A friend of mine nearly fell over when she saw the number of unread emails on my phone mail app. 27,050 is my current number. I’m so ashamed. Granted, this is 3 different email inboxes, and most of it’s spam, but it taunts me everyday. Add to the list the number of channels I subscribe to and never watch, the mail-order wine from the deep days of the pandemic, and the audiobook app that I rarely use since I’m not in the car as much as I used to be. Sound familiar? It’s time to purge, simplify, and start fresh. But don’t tackle it all at once. My plan is to use my quiet mornings, as I sit down with my coffee, to spend 15 minutes cleaning 1 area. Little by little, your inbox will shine, and you’ll feel lighter, richer, and ready for the new year.
(Tip: there are a number of apps like Truebill and Trim, that help you find and cancel subscriptions you forgot about. Clever, huh?)
Just say no thanks
You get invited to your neighbor’s annual holiday potluck, and you always have a nice time, but for some reason you just don’t feel like going this year. Or you feel nervous about being among a large group of people even though you are vaccinated. Maybe you would just rather stay home on Christmas instead of trekking to Altoona to visit your grandparents. Or maybe you don’t have the cash to buy gifts for every single one of your siblings. If you need permission to say no, consider it given. Release the guilt. Release the obligation. Release the FOMO. I promise you the world will continue to spin, your loved ones will forgive you, and you will have a fantastic time in your own home, in your cozy pants, eating that last slice of pie.
Take it easy
The holiday season can be tough emotionally. For some, this year may be especially difficult. The last two years have done a number on us all in many different ways. The pandemic, the loss of loved ones, changes in friendships, families, our routine, our jobs, our finances. Grief comes in many forms. Maybe you just have a general sense of anxiety, or loss of joy when we are traditionally supposed to be filled with it. When the feelings come creeping, take some time to give yourself the gift of self-care. Go easy on yourself. Talk to a friend, write in your journal, take a brisk walk, get into a creative project that requires heavy focus, have a good cry, take an epic shower.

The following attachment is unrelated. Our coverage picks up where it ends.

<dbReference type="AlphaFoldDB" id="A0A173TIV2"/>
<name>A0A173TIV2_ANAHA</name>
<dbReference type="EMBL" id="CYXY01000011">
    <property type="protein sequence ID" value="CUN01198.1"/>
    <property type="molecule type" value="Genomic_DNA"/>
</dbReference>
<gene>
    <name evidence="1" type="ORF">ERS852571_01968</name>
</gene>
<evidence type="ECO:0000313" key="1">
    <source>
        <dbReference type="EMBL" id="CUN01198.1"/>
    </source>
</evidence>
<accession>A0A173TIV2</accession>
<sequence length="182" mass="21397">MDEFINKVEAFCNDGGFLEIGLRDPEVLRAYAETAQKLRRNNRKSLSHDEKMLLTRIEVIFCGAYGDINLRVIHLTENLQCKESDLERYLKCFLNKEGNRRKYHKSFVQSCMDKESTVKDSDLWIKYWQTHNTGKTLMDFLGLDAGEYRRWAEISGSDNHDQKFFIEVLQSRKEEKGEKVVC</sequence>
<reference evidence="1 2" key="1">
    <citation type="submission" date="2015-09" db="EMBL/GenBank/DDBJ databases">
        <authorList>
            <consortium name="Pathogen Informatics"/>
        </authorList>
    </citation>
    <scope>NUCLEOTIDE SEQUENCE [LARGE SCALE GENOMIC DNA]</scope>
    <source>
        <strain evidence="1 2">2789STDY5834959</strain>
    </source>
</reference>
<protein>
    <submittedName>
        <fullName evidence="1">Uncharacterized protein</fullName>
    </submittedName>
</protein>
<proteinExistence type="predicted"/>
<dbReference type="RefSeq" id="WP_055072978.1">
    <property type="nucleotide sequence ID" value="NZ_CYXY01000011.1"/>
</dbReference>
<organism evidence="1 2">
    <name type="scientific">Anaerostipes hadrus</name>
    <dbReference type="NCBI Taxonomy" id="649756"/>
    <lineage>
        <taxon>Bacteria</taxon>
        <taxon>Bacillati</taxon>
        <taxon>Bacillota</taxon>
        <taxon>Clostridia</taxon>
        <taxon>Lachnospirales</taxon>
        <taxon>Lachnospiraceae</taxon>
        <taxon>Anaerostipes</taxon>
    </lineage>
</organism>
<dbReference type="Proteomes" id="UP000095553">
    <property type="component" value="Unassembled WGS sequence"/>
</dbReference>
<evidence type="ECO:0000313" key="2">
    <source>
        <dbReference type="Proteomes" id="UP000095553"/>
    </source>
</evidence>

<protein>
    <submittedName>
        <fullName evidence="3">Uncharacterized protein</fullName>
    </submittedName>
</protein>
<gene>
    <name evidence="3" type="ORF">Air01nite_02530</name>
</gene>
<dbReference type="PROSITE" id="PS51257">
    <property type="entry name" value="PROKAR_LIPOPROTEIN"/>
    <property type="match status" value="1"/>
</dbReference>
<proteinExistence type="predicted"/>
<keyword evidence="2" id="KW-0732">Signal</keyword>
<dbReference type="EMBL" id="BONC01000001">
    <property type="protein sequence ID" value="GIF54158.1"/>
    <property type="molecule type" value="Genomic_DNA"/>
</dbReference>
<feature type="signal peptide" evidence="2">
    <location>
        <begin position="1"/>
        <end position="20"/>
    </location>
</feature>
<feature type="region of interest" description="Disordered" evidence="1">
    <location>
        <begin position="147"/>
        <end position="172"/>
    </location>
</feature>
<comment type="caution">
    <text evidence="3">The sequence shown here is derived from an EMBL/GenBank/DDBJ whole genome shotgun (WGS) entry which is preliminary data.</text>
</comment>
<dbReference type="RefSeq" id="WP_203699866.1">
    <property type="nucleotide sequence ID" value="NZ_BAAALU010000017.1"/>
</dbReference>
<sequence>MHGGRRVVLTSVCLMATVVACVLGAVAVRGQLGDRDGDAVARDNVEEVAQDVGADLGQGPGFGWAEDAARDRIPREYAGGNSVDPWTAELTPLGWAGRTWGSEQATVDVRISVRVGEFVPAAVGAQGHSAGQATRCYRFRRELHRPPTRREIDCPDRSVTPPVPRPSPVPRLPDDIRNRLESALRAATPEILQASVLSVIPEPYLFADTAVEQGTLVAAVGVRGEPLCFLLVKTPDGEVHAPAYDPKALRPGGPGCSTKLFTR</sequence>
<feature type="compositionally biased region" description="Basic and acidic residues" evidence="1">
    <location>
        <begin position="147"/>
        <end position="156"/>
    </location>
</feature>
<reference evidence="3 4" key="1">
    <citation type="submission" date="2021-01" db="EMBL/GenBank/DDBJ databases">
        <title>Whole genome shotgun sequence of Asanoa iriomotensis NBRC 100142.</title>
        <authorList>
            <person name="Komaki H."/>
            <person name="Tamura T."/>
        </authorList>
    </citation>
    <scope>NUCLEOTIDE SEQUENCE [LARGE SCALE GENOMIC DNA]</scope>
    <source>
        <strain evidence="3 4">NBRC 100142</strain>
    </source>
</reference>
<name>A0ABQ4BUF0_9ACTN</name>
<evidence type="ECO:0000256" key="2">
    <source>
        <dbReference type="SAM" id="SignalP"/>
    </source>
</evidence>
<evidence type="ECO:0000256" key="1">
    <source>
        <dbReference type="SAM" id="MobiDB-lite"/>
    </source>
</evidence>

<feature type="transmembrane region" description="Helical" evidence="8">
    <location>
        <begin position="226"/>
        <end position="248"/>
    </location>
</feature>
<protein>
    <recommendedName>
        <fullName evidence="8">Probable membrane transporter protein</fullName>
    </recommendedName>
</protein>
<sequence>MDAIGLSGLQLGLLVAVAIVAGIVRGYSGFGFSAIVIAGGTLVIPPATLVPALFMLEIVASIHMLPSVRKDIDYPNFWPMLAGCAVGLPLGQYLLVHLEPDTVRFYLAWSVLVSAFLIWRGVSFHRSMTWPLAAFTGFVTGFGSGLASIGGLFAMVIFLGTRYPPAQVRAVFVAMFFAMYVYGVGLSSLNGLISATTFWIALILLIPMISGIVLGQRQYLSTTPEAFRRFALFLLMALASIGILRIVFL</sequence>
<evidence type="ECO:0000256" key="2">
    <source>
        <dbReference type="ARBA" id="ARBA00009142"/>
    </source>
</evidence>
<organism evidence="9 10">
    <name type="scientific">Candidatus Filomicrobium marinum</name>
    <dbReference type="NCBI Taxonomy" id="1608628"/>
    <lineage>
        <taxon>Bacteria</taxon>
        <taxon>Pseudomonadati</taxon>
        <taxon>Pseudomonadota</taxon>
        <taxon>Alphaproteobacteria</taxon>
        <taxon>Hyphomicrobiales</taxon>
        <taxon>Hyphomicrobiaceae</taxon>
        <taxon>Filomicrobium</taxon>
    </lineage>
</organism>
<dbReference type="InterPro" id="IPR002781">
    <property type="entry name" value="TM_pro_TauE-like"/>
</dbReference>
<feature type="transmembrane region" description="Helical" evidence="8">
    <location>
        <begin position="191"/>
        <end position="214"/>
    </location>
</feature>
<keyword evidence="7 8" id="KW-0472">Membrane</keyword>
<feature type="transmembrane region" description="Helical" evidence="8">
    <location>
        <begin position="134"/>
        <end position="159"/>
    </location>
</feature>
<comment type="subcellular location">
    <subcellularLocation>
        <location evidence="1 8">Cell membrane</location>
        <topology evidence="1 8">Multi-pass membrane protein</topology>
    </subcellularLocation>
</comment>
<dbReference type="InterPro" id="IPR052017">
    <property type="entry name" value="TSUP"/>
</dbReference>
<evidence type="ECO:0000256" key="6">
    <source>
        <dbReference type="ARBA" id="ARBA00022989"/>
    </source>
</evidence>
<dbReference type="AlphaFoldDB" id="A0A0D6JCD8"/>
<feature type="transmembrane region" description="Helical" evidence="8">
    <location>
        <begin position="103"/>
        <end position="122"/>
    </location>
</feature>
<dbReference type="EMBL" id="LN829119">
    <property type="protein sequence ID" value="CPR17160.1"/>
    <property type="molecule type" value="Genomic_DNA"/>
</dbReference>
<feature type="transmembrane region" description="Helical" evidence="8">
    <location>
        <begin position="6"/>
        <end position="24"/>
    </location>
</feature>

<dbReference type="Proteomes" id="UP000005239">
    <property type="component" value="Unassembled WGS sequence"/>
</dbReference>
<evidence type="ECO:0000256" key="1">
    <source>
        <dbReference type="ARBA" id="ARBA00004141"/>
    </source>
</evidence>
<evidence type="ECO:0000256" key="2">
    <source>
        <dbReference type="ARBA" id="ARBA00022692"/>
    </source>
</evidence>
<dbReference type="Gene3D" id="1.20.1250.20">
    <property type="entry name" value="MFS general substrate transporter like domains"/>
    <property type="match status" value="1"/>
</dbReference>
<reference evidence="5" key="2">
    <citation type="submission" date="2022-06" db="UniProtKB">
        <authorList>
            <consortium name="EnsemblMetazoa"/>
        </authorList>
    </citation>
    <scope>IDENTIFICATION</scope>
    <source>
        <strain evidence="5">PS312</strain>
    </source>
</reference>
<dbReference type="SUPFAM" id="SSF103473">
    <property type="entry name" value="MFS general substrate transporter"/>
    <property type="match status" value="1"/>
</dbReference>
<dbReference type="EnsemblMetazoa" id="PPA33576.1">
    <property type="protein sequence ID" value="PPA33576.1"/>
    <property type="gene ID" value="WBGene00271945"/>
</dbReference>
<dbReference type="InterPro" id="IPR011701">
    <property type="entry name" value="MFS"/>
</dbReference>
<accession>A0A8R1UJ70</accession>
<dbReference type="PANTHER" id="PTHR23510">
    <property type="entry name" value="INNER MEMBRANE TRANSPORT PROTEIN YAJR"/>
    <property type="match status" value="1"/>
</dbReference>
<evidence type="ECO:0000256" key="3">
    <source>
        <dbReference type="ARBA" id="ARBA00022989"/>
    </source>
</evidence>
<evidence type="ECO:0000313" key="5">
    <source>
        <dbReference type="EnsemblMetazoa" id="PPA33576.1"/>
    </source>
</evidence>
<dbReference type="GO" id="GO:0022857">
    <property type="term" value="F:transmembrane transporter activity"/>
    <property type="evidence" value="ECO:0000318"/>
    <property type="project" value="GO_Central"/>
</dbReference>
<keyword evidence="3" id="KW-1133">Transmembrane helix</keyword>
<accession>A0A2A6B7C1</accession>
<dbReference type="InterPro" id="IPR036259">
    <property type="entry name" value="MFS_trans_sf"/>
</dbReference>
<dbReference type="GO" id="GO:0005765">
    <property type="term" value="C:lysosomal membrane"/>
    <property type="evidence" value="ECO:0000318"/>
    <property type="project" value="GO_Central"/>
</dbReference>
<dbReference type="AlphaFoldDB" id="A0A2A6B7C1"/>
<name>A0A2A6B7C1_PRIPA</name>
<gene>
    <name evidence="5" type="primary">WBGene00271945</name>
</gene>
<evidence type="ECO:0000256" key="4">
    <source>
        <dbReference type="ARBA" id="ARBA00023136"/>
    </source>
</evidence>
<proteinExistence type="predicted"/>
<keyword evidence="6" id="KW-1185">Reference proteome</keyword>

No one is obligated to always feel happy during the holidays, but there will be moments of joy. It’s your job to keep your eyes out for them. During the toughest times, finding gratitude in those small pleasures is healing. Collect them up like pennies in the street. You’ll find that they add up to so much more. The smell of fresh bread. The glowing menorah. A snoring dog. Unboxing Christmas decorations you forgot you had. The first snow. A warm blanket on a chilly day. The last slice of pie.
Friends, I hope you find some joy and calm during the holiday season, whatever that looks like for you. If you are lucky enough to have everything you need for a truly awesome winter break, consider passing it along. Help a struggling friend, give the gift of time and volunteer, or visit an elderly neighbor. There are those who are not as fortunate as you feel, and in sharing a smile, a kind word, your time, or wealth, you can give them the gift of gratitude, and lighten your own heart as well. Happy Holidays, and may it be filled with pie.